When we started planning this trip, lots of people had one of two reactions. One was to say something about Deliverance. The second, less common response was to say something like “Yikes, you’re going to be going through the South.”
We’ve now been in the South for about two weeks. So far one of the most notable things about it is that everyone is incredibly friendly and generous, maybe even more so than in the Midwest. We’ve been given free beer, free just-caught fish, free sweet tea, free rides, and free places to stay. This couple called over to us around lunch time and cooked up sausage and boudin. (The other guy pictured, Luke, is an Australian who has been going on a tour of American blues music by walking, hitchhiking, and thanks to Oscar and Tammi, a boat on the Mississippi River.)
Another one of the most notable things is that everything is extremely casual, for better or worse. This can mean, say, that you get to camp by the river bank in a campground for free but it can also mean that the long-neglected showers in that campground have so many bugs and spiderwebs in them they feel like a haunted house and you’re stomping on beetles while you’re trying to wash your hair.
Also, as most people know the South has quite a bit of poverty. A lot of towns we’ve come to have, for a variety of complicated reasons, seen better days. The owner of Hickman, KY’s Miss Martha’s restaurant explained to us how Hickman’s center used to be bustling but now most buildings lie empty and/or in disrepair. Many towns we’ve been through have trouble rebuilding downtown business sectors while Dollar Generals, gas stations and liquor stores thrive on the outskirts for a variety of complicated reasons that would take more than just this blog post to explore. Hickman fit this pattern. Regardless, there’s not been one person we’ve met so far in the north or south who has made us uncomfortable or worried about your safety. Not that there aren’t bad people out there but we didn’t run into them north of Mason-Dixon line and we’ve yet to run into them south of it.
And racism. So far on this trip there have been three instances of uncomfortably racist comments. The worst took place, as most of our northern friends would have predicted, here in Mississippi, when a man we met started to philosophize about how, to paraphrase, there are some people in this area who just can’t hold down a job with complicated tasks, how in the ’50s when “we were supposedly so mean to them,” at least back then they “were being taken care of.” You can infer who “they” are.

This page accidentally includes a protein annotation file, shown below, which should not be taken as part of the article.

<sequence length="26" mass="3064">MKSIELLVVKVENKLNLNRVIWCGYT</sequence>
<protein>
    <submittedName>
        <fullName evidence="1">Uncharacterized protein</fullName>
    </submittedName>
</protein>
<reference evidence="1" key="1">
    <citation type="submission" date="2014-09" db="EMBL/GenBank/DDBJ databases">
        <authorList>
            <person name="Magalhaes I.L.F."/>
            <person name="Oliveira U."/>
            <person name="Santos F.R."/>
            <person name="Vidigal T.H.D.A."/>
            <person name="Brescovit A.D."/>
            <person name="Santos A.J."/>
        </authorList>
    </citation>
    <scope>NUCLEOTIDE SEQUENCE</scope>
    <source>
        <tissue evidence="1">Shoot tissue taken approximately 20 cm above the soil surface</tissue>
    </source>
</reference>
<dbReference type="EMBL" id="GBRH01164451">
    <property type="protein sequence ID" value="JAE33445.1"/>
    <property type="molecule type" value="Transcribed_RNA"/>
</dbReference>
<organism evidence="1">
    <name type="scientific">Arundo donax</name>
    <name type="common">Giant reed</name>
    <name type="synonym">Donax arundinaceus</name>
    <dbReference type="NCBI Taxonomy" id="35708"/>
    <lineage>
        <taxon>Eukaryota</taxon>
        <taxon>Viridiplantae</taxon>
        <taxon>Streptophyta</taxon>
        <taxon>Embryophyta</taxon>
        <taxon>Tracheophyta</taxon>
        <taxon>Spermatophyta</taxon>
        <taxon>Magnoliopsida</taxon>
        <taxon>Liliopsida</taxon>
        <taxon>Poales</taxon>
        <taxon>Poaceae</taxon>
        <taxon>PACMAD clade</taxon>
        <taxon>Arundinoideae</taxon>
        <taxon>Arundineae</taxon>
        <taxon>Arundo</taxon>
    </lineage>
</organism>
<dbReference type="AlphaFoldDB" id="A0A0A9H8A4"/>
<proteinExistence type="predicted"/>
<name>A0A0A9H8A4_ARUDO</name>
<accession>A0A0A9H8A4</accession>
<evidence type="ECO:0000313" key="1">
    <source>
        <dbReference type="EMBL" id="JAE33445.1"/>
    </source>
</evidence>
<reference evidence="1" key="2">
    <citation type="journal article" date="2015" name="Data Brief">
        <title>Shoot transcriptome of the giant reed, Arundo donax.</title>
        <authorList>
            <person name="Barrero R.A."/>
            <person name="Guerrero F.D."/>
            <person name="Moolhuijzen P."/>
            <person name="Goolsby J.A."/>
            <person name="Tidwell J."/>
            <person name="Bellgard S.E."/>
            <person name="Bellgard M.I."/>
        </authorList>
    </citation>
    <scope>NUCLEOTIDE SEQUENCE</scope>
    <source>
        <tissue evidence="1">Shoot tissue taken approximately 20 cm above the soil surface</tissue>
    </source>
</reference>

Where do you even begin? A lot of people would hear that story and feel every assumption they’d made about the South was confirmed. But then on the other hand, the woman we met who indignantly insisted Paula Deen should not have been fired “just for using that word” was from Iowa. And in a bar in Aitkin, MN we overheard a man discuss n*****s and “A-rabs” and then, hilariously, go on to discuss “those southern hicks.” Kettle, meet pot.
We met some Brits doing the trip who mentioned that while in Minnesota a number of people told them that right here are the nicest people they’re going to come across on the trip, strongly implying that as they moved south people were going to get meaner. There’s a lot that you can say about the South, but the one thing you really can’t say is the people are unfriendly toward strangers. I generally have nothing but pride in my home state, but this sort of northern exceptionalism is not a good look, Minnesota.
Now about Deliverance.
Plenty of people have made jokes referencing the movie, most of them good-natured, which I don’t mind. But a handful of people seem to be using Deliverance as the basis of their understanding of what camping in the South is like. Firstly, Deliverance is not a documentary; it’s based on a novel. Secondly, it takes place in Georgia, which is three whole states away from where we are. And we don’t have stats on instances of canoers being gang-raped by deranged hicks, but I would hazard to guess that they’re about the same in all regions of the nation.
Today we got to Vicksburg, site of the famous Civil War battle, a city that can only be reached via canoe by paddling one mile up the Yazoo River.
Earlier this week a couple friends of a friend, Philip and Rebekah, picked us up in Greenville, MS to help us resupply, so we treated them to one of the best steaks in America at Doe’s Eat Place.
Even more excitingly, we finally entered our tenth and final state, Louisiana. A transition that is marked with no visual fanfare on the river, so we only noticed because I happened to be looking at the map. Hard to believe we’re so close to the end of this trip. Also amazing to think that “almost done” means we have hundreds of miles to go.